Although the Phillies looked like an unstoppable juggernaut in their four-game sweep of the Mets at the end of August, they haven’t approached that kind of performance since. They’ve gone 4-5 since then, with the same squad. It’s as if they got “up” for that series with the Mets, and the rest has been a letdown. Are they a dangerous team in a very short series? Absolutely, particularly in Citizens Bank Park. Over a stretch of two weeks though, and away from home, the Phillies tend to revert to the mean — an above-average club, but not quite first-place finishers. And 7 of those last 13 games are on the road.

The way the numbers look right now, the Phillies do still have a chance — but they’ll need to get red-hot right now, and they’ll need the Mets to stop their current roll.

Personally, I’m still nervous. However, if the Mets can win both of these next two series, against the Braves and Phillies, I’ll be feeling a whole lot better.


Series Preview: Mets vs. Braves Finito

Old Atlanta Braves baseball logoIf you told me at the beginning of the season that this final series with the Braves would be arriving a week after the Mets swept the Braves in Atlanta, and up 8 1/2 games over our perennial nemesis, I might not have believed you.

Had you told me this would be the situation after the Braves acquired Mark Teixeira and Octavio Dotel without affecting their starting lineup, I’d think you were playing me the fool.

But here we are, in mid-September, and the Mets are indeed a mile ahead of Atlanta. The Braves’ bullpen is a disaster, they still haven’t found a fifth starter, and Larry Jones is crying about the strike zone. Boo hoo.

It would be nice to see the Mets continue rolling through the Braves, and have momentum for the phinal Phillies series that starts at the end of the week. But it won’t be easy.

The Braves are sending their two aces to the mound — Tim Hudson and John Smoltz — in the games sandwiching a start by Buddy Carlyle, who beat the Mets a month ago. Meantime, the Mets have Ollie Perez and John Maine starting the first and final games against the aces — and both youngsters have been somewhere between adequate and awful in the second half. Let’s take a look at how the series shapes up, game by game.

Game 1: Oliver Perez vs. Tim Hudson

The Mets have won four of Ollie’s last five starts, but that’s been in spite of Perez rather than because of him. He did mix in a beauty — seven innings of shutout ball against the Dodgers on August 24th — but otherwise he has had tremendous struggles, particularly after the first inning of the game. The two most noticeable differences in Ollie’s second half (compared to the first) are 1.) his refusal — or inability — to keep his mechanics and arm angle consistent and 2.) an inability to keep his composure and focus when bad things happen. The first issue can be fixed by Rick Peterson and perhaps a swift kick in the kiester. The second is something he’s struggled with on and off throughout his career, and is tied to his confidence level. When Perez is rolling, he’s nearly unhittable. However, if a broken-bat hit follows an error, he feels the world falling down on him.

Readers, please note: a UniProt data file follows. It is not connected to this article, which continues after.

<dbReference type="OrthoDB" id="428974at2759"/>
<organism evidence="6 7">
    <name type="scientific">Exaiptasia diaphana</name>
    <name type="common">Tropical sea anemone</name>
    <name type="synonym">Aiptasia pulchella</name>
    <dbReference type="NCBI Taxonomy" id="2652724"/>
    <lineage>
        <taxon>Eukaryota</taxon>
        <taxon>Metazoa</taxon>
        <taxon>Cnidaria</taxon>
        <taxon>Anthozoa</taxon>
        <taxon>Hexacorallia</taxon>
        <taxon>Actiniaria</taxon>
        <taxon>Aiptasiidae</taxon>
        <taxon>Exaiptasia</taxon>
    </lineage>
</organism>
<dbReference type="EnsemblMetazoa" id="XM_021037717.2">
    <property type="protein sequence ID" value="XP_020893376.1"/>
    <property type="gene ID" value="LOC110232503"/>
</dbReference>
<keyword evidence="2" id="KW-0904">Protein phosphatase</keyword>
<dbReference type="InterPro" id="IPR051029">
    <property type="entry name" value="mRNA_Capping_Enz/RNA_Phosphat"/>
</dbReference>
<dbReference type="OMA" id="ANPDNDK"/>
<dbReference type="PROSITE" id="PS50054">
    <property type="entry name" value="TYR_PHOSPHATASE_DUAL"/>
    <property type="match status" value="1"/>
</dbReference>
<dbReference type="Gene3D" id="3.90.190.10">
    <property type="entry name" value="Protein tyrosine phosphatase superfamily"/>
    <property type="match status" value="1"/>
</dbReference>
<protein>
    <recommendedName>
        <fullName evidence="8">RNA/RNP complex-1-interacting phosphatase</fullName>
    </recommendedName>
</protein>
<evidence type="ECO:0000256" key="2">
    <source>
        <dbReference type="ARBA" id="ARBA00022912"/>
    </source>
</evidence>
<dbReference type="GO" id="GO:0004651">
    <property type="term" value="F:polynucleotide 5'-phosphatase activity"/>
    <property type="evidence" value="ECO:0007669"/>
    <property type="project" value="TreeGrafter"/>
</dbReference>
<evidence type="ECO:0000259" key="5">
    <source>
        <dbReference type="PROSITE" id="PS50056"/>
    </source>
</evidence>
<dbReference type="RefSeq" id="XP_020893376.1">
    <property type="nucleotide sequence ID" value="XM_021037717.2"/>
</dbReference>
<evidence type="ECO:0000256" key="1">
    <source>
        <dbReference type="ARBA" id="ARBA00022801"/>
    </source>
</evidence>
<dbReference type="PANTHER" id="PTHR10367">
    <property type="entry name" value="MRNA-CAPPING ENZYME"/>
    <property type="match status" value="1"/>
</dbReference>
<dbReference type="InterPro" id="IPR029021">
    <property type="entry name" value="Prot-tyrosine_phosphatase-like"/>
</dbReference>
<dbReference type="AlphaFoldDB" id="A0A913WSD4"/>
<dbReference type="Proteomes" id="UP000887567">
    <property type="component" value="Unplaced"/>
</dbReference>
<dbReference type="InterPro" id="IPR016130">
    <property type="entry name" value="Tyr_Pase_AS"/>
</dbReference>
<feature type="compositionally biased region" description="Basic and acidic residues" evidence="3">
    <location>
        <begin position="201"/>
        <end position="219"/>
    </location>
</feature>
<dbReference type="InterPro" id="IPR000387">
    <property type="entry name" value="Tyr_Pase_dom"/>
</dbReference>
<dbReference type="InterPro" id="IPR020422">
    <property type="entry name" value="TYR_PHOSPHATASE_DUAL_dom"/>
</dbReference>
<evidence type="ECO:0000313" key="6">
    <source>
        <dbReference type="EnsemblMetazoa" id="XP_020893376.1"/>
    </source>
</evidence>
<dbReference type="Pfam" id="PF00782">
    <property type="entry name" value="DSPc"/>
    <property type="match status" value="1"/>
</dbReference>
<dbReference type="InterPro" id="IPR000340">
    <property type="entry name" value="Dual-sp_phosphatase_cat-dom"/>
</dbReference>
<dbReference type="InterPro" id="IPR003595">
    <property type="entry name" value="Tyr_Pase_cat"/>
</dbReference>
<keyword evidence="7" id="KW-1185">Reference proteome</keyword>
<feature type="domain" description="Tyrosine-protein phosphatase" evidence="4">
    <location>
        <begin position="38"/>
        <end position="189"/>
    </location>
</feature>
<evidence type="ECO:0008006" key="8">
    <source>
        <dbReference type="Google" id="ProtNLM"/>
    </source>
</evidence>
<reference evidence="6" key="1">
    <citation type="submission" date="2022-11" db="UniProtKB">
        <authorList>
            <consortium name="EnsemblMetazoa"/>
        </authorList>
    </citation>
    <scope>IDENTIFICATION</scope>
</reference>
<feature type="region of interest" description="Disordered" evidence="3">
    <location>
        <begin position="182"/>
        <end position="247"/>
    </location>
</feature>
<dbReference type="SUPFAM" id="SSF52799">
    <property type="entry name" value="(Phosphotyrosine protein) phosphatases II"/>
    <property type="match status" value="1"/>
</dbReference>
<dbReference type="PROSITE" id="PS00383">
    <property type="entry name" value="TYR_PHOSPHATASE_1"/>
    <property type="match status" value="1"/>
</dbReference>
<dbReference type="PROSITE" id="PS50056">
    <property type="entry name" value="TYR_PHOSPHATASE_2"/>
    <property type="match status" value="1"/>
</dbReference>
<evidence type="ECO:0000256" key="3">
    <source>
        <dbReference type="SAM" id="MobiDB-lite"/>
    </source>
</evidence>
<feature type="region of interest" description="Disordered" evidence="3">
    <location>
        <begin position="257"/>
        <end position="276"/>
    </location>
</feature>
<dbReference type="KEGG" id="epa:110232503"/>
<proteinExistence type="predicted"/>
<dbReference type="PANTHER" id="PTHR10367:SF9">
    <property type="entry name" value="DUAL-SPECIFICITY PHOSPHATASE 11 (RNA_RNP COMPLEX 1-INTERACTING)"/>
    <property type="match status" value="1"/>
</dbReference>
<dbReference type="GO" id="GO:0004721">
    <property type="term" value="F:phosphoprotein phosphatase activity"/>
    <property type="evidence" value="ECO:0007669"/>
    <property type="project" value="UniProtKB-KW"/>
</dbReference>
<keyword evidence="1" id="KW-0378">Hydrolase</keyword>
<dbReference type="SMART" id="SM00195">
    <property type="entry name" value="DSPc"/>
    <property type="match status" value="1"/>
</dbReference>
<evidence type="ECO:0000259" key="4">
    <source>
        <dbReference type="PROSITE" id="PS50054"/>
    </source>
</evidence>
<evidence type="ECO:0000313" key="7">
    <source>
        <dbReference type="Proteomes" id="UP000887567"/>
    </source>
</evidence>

Which Ollie will show up on Monday? Who knows, but with Hudson on the hill for the Braves, it would be nice if the “good” Perez would appear.

Hudson, who can look like Sandy Koufax for stretches, is the pitching version of a streaky player. Currently, he’s on a cold streak, having given up 14 earned runs in his last three starts — two of which lasted only five innings. The Mets roped him for four runs on six hits and two homers on the last day of August, and he was pilfered by the Phillies for five runs on 11 hits in five innings five days ago. I’d like to see Marlon Anderson get a start in rightfield against him, as he’s hitting .385 against him — and of the other two outfielders, Moises Alou is batting .429 against Hudson and Carlos Beltran has rapped him at a .354 clip.

Game 2: Orlando Hernandez vs. Buddy Carlyle

Normally we’d look at this game and say this is the “gimme” — the one the Mets should win hands-down. But we thought that the last time Carlyle faced the Mets, since he had a .500 record and Braves killer Ollie Perez on the mound against him. As it turned out, Caryle allowed only three runs, the Braves bullpen held the Mets hitless, and Perez had a 6-run meltdown.

More importantly than a win in this game is the health of El Duque, who left his last game in Philadelphia after three terrible innings with a sore right foot and skipped a start. He had a cortisone shot on September 1st and may or may not be able to start on Tuesday. Is it so important for him to make the start? Might they consider resting him another day and moving Maine up (it’s Maine’s day to pitch anyway)? Maybe they’ll skip him altogether, and give him another shot against the Phils — or maybe that’s exactly what they don’t want, after the drubbing he received at CBP. Time will tell.

Game 3: John Maine vs. John Smoltz

The smell of this matchup is bordering on rancid. Smoltz — forever a thorn in the Mets’ side — has pitched well against the Mets this year, sporting a 2-1 record and 3.66 ERA in five starts. However, the Mets have hit him to the tune of .316, as his slider seems to flatten in the face of the orange and blue. Still, he’s John Smoltz, and he’s therefore going to be tough for 6-7 innings.